By Chris Murray
For the Sunday Sun
The list of people who have said they were victims of child sexual abuse of now retired Philadelphia Daily News sports writer Bill Conlin is growing.
According to a report that appeared in the Philadelphia Daily News via Philly.com, a sixth victim said she was abused by the recent inductee to the Baseball Hall of Fame. All the alleged victims of Conlin said the abuse occurred in the 1970s when they were between the ages of seven and 12.
According to the account in the Daily News, Linda Stella, now 50, said Conlin pulled her to his lap and began flexing his leg muscles and when she pulled away, she saw a wet spot in his crouch. The graphic details of Conlin’s alleged sexual assault from all six of the victims ranged from groping to fondling of the victims’ genitals—is similar to what Stella was describing.
Last year, four of the victims had their testimony videotaped by Gloucester County prosecutors, but because the alleged assaults occurred before 1996, charges against Conlin could not be filed because of the alleged molestation wasn’t reported within the parameters of New Jersey’s child abuse laws. Under the law, assaults must be reported within five years of the incident. The law was changed in 1996.
Three of the victims, including Conlin’s niece Kelley Blanchet, an Atlantic City prosecutor, have retained an attorney. But because of statute of limitation laws, the victims don’t have any remedy in the criminal courts for their complaints against Conlin.
“These very brave women have come forward knowing that the statute of limitations effectively bars their claims against Mr. Conlin.,” said the victims’ attorney Slade McLaughlin on his website. “They have made their stories public solely to set the record to straight, to encourage others to step forward, and to ensure that others will not be victimized in the future. The only gain they hope to realize is that of increased public awareness and the protection of others.”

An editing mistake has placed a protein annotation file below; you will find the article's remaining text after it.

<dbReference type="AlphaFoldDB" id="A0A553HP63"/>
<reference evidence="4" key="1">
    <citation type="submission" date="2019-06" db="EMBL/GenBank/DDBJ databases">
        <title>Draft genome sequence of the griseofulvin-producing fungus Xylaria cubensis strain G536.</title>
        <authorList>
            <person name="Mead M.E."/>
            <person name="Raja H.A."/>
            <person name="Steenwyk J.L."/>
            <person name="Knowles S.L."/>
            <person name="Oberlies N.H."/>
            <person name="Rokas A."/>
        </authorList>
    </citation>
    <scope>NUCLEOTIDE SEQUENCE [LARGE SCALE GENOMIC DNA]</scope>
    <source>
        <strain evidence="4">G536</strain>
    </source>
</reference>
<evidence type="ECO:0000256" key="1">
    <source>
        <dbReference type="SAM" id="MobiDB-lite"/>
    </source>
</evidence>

Meanwhile, Conlin, who maintains his innocence, has retained an attorney, George Bochetto, who said Conlin hired him to clear his name and restore his reputation. Phone calls to Bochetto’s office were not returned.
Finding the legal remedy for the accusers and the accused, criminal or civil, in this case will be a task easier said than done because of the New Jersey law. Neither side will have a forum to try case other than through the court of public opinion.
“This happened so long ago that I can’t see any real recourse as far as financial and the state’s attorneys have made the decision not to prosecute because of the statute of limitations,” said Kevin Mincey, a Philadelphia criminal defense attorney.
“As far as Conlin, he’s really left no recourse. He could sue them for defamation of character. But then he’s putting himself on trial. He’s giving (the victims) a forum that they didn’t have and he’s not a sympathetic figure.”
“He’s not going to gain anything by fighting. They can’t prosecute him, they can’t sue him. He’s got a lot of money from being a sports writer. “If he’s smart, he’ll just go away.”
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